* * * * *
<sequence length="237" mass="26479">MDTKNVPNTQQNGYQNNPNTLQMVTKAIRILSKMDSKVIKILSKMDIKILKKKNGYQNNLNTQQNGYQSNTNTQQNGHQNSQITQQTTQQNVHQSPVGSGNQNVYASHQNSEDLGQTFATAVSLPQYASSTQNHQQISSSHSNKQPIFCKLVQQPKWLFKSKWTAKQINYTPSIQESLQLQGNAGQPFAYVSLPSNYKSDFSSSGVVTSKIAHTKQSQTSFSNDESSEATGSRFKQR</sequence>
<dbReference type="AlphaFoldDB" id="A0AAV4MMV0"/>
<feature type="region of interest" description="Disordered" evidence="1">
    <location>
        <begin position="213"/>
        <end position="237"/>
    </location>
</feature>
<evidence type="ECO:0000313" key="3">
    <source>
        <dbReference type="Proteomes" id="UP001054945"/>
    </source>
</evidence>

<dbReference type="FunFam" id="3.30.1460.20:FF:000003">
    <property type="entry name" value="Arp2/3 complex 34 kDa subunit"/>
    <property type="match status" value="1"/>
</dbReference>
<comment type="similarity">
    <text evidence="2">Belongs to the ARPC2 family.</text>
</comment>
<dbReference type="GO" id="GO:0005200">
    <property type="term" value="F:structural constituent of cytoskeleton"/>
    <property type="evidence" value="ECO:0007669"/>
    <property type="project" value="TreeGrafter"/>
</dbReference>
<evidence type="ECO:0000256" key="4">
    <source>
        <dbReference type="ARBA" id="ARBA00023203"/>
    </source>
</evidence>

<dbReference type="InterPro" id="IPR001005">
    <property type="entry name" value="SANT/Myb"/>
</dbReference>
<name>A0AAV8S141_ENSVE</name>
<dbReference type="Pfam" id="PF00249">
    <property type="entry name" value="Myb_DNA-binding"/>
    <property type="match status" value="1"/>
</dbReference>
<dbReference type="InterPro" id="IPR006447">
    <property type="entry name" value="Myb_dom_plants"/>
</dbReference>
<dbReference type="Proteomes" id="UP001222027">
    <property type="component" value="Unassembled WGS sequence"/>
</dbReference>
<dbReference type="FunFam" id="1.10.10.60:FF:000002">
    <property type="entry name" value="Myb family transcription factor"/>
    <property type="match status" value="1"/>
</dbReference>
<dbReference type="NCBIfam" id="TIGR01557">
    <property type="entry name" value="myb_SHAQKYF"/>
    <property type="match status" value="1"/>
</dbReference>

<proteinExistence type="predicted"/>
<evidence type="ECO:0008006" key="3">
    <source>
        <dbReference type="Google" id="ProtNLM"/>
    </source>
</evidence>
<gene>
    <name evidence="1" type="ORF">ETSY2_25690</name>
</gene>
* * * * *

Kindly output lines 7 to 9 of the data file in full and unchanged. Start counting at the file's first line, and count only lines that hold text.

    </location>
</feature>
<evidence type="ECO:0000313" key="3">